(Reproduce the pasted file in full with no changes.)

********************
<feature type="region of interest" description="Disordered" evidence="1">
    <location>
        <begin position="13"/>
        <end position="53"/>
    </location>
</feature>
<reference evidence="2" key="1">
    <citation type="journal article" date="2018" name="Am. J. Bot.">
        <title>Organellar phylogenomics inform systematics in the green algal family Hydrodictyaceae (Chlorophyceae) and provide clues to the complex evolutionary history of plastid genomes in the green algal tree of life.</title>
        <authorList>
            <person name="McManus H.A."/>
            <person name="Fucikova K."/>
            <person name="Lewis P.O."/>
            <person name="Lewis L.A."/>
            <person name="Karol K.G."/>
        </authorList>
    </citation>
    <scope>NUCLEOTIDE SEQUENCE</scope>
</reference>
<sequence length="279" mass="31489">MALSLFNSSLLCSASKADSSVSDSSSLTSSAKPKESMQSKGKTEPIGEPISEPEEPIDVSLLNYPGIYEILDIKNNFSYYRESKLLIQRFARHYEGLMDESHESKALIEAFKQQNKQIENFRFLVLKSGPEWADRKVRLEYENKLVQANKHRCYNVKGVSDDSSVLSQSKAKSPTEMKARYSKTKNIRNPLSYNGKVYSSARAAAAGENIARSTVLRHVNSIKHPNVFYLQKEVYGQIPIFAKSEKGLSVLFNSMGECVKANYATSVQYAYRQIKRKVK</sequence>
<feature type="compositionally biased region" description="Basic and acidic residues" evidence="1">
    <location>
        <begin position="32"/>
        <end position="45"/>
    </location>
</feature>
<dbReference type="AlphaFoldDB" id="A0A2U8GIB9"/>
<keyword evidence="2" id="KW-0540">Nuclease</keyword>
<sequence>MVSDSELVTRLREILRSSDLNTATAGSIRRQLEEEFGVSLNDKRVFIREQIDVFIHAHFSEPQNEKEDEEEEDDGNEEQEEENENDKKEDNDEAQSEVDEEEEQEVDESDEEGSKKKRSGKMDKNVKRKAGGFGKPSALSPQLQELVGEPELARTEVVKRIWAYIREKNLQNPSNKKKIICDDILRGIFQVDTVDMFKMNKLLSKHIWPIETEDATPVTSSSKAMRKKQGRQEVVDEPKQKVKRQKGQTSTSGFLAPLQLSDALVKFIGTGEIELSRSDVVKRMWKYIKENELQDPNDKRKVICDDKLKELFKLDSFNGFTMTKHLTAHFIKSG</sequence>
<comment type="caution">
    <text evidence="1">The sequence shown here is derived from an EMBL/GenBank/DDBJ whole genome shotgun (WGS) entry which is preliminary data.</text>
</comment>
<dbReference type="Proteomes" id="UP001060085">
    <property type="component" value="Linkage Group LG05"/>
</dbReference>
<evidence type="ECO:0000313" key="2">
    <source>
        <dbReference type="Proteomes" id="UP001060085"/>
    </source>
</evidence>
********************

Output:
<feature type="region of interest" description="Disordered" evidence="1">
    <location>
        <begin position="13"/>
        <end position="53"/>
    </location>
</feature>
<reference evidence="2" key="1">
    <citation type="journal article" date="2018" name="Am. J. Bot.">
        <title>Organellar phylogenomics inform systematics in the green algal family Hydrodictyaceae (Chlorophyceae) and provide clues to the complex evolutionary history of plastid genomes in the green algal tree of life.</title>
        <authorList>
            <person name="McManus H.A."/>
            <person name="Fucikova K."/>
            <person name="Lewis P.O."/>
            <person name="Lewis L.A."/>
            <person name="Karol K.G."/>
        </authorList>
    </citation>
    <scope>NUCLEOTIDE SEQUENCE</scope>
</reference>
<sequence length="279" mass="31489">MALSLFNSSLLCSASKADSSVSDSSSLTSSAKPKESMQSKGKTEPIGEPISEPEEPIDVSLLNYPGIYEILDIKNNFSYYRESKLLIQRFARHYEGLMDESHESKALIEAFKQQNKQIENFRFLVLKSGPEWADRKVRLEYENKLVQANKHRCYNVKGVSDDSSVLSQSKAKSPTEMKARYSKTKNIRNPLSYNGKVYSSARAAAAGENIARSTVLRHVNSIKHPNVFYLQKEVYGQIPIFAKSEKGLSVLFNSMGECVKANYATSVQYAYRQIKRKVK</sequence>
<feature type="compositionally biased region" description="Basic and acidic residues" evidence="1">
    <location>
        <begin position="32"/>
        <end position="45"/>
    </location>
</feature>
<dbReference type="AlphaFoldDB" id="A0A2U8GIB9"/>
<keyword evidence="2" id="KW-0540">Nuclease</keyword>
<sequence>MVSDSELVTRLREILRSSDLNTATAGSIRRQLEEEFGVSLNDKRVFIREQIDVFIHAHFSEPQNEKEDEEEEDDGNEEQEEENENDKKEDNDEAQSEVDEEEEQEVDESDEEGSKKKRSGKMDKNVKRKAGGFGKPSALSPQLQELVGEPELARTEVVKRIWAYIREKNLQNPSNKKKIICDDILRGIFQVDTVDMFKMNKLLSKHIWPIETEDATPVTSSSKAMRKKQGRQEVVDEPKQKVKRQKGQTSTSGFLAPLQLSDALVKFIGTGEIELSRSDVVKRMWKYIKENELQDPNDKRKVICDDKLKELFKLDSFNGFTMTKHLTAHFIKSG</sequence>
<comment type="caution">
    <text evidence="1">The sequence shown here is derived from an EMBL/GenBank/DDBJ whole genome shotgun (WGS) entry which is preliminary data.</text>
</comment>
<dbReference type="Proteomes" id="UP001060085">
    <property type="component" value="Linkage Group LG05"/>
</dbReference>
<evidence type="ECO:0000313" key="2">
    <source>
        <dbReference type="Proteomes" id="UP001060085"/>
    </source>
</evidence>